Tips to Help Prevent Colon Cancer
- By: Lauren Bruun
- Nutrition Gut Health
- September 17, 2021
- 12 Min read
Colon cancer is a common cause of death in the United States, with 200,000 new cases every year. Although it usually affects people in the 50s and older, anyone can get colon cancer. Also known as colorectal cancer, the best way to treat it is to prevent it in the first place. In this post, we look at small changes you can make today, to reduce your risk of colon cancer.
Colon cancer begins as non-cancerous growths (polyps) on the inner walls of the lower digestive tract. For reasons not fully understood, these polyps become cancerous over time. It’s suspected that certain kinds of inflammation lead to damage in the intestinal tissue’s ability to reproduce itself without errors. The damaged tissue begins to grow out of control, leading to cancerous tumors.
During this process of initial cancer growth, a person may have no symptoms at all. When symptoms arise, they can include:
- Blood in the stool, rectal bleeding not due to hemorrhoids
- Black, tarry stools
- Weight loss for no reason
- Persistent change in your stool, such as constipation or diarrhea, that is not the result of a passing illness
- Persistent abdominal discomfort which may or may not rise to severe pain
- Feeling that your bowel movements are not emptying completely
As with all diseases and disorders, prevention is the best approach to use if at all possible. Here is a list of supplements and foods, all having both preventative and positive treatment effects on colon cancer. Many of them reduce the levels of free radicals in the body. Free radicals are highly reactive molecules that are the by-products of cells using nutrients for energy. Accumulations of free radicals damage cells, causing inflammation and also interfering with the way cells reproduce themselves.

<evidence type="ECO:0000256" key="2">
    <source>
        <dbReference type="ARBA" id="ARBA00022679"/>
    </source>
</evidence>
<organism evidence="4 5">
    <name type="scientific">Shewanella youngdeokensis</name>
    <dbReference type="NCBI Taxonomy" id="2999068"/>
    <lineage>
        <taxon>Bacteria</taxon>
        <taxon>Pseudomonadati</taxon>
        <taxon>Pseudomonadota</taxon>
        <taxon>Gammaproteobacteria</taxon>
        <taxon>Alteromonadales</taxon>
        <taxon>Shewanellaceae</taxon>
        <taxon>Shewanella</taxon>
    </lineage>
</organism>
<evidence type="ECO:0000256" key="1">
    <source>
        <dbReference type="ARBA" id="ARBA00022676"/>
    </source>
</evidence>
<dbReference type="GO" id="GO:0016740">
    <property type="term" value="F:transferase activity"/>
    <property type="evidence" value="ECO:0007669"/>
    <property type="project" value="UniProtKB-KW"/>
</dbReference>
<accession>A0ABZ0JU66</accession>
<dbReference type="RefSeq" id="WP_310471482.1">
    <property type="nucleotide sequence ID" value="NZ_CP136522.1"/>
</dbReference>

- Fiber. Fiber has long been famed as a powerful cancer preventative, especially for colon cancer. Increasing one’s fiber intake also boosts a person’s overall health. The best sources of fiber include fresh fruits and vegetables, sprouted whole-grains, brown rice, beans, and berries. You may also get fiber from fiber supplements. Methylcellulose and psyllium fiber are common examples.
- Vitamin D and calcium. Vitamin D and calcium, taken together, may help prevent colon cancer. Vitamin D is known to reduce inflammation in tissues, particularly inflammation that causes changes in how cells reproduce. You can find vitamin D in grass fed dairy, wild caught salmon, wild caught cod liver oil, pasture raised chicken liver and egg yolks. The best source of vitamin D is safe sunlight exposure.
- Calcium. You can find calcium in grass fed dairy products like yogurt, cheese, and milk. Fish, like sardines and salmon, are also good sources of calcium. Most dark-green leafy vegetables are a rich source of calcium.